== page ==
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Tuesday, 25 November 2014


RBS Customers Locked out Of Their Bank Accounts Again, 
Just in time for Christmas!

You may not have noticed yet, but it’s nearly Christmas. There are just a few days to go before Black Friday, the most important day of the year for retailers. The shops are jam-packed with festive goodies, decorations and toys, and customers are on the starting blocks to get all their shopping done in time for the big day.  This year the must-have accessory for the under-12s is the Frozen doll - Anna, Elsa, Kristoff, or Olaf – from the 2013 Disney movie that has become the highest-grossing animated film of all time. I for one am beginning to panic a bit, as I haven’t even ordered the turkey yet, never mind sorted out any gifts.

The characters from Frozen
Even if you are much better-organised than I am,  if you live in the UK, last Friday morning you may have struggled in vain to buy anything at all from your Christmas present list.  Customers of the Royal Bank of Scotland, Ulster Bank and NatWest found they were temporarily unable to make cash point withdrawals or debit and credit card payments for a short period on the morning of Friday November 21.

This was yet another bitterly embarrassing systems failure for the RBS banking group, made even worse by occurring JUST ONE DAY AFTER it received record-breaking fines totalling £56 million from British financial regulators.   The Financial Conduct Authority (FCA ) fined the bank £42 million, and the Prudential Regulation Authority (PRA) fined them an additional £14 million, after a joint investigation into IT failures dating back to June 2012, when as many as 6.5 million customers were frozen out of their accounts for several weeks. 

After the fiasco of 2012 RBS continued to experience severe IT problems, including having its services disrupted on the biggest shopping day of the year in 2013.  A spokesperson for the bank was quick to point out that this latest incident was just a glitch, lasted no more than 90 minutes, and was put right very quickly.  It happened between 7.45am and 9.15am and mainly affected customers trying to make large transactions or payments abroad.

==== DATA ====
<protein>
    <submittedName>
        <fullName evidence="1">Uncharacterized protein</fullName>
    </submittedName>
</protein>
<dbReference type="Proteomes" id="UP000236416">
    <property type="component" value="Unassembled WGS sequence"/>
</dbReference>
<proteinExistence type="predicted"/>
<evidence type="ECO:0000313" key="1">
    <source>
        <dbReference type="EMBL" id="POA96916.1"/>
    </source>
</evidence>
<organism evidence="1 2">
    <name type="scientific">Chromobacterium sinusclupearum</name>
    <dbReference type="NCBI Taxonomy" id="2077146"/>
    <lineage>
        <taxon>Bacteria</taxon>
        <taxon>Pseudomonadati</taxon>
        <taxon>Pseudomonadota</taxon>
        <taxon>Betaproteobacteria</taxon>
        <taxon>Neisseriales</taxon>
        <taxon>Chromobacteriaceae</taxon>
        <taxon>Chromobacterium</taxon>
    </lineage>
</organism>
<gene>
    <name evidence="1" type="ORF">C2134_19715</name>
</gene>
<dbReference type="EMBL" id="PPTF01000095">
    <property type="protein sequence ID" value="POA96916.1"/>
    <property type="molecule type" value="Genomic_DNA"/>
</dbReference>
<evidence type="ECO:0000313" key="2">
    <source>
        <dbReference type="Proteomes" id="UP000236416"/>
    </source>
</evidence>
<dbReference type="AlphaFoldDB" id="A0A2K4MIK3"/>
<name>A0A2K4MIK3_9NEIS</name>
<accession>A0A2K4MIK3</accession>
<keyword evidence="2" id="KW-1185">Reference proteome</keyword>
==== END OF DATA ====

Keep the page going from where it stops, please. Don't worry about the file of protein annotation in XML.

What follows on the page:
Need Christmas spending money? Too bad!
Hmm, a nifty piece of PR perhaps, but that still sounds pretty serious to me, and it must have been beyond embarrassing for the bank, especially for Chief Administration Officer Simon McNamara, who, in response to the announcement of the fines on Thursday, optimistically declared
I can pretty much guarantee that incident will not happen again because of the actions we've taken.

Famous last words, Mr. McNamara! To be fair though, he has been doing his best. The 2012 failure was the result of decades of under-investment in technology at RBS, and since then it has ploughed hundreds of millions of pounds into IT systems designed to minimize risk of failure.

It’s not just RBS who are at fault. Andy Haldane, Director for Financial Stability at the Bank of England, told lawmakers last year that all the banks needed to transform their IT because they had not invested enough during the boom years. Mr. Haldane said 70-80 percent of big banks' IT spending was on maintaining legacy systems rather than investing in improvements. 

To put it in layman's terms, our banks are still relying on old and creaking computer systems  created decades ago. These systems were written in arcane computer languages fully understood only by the IT specialists who wrote them, and who have long since moved on, retired or died, leaving very little in the way of maintenance instructions for the hapless IT staff who followed them.  All of the programs have been patched up and amended hundreds of times since they were originally commissioned. 

Surely the time is ripe for a major overhaul and re-development of those ancient systems. Out with the old and in with new, or,in the words of Elsa from frozen:-
 Let it go!
It's time to see what I can do
To test the limits and break through
Let the storm rage on.

            Let it go!


  1. Fascinating. I ran into a guy recently who told me it should never be necessary to use a card at an ATM. He said all that's needed is an 8-digit code from a sending bank and an 8-digit code from the receiving bank. Put the two together and one ought to be able to extract the funds. True?

  2. Hi Mr Harrison, what an interesting question!

    I had not heard of this idea before but a bit of research yielded some results that indicate a number of banks are currently trying to develop similar systems. Technically I think it is possible, though from a business point of view I can think of all sorts of snags.

    For example, there would need to be a lot of co-operation between the banks and a lot of IT development work, which does not come cheap.

    I really like the idea of setting up an easy-to-use method of conducting international fund transfers, especially for small domestic users or even the 'unbanked'.

    Thanks for visiting the blog and for the comment.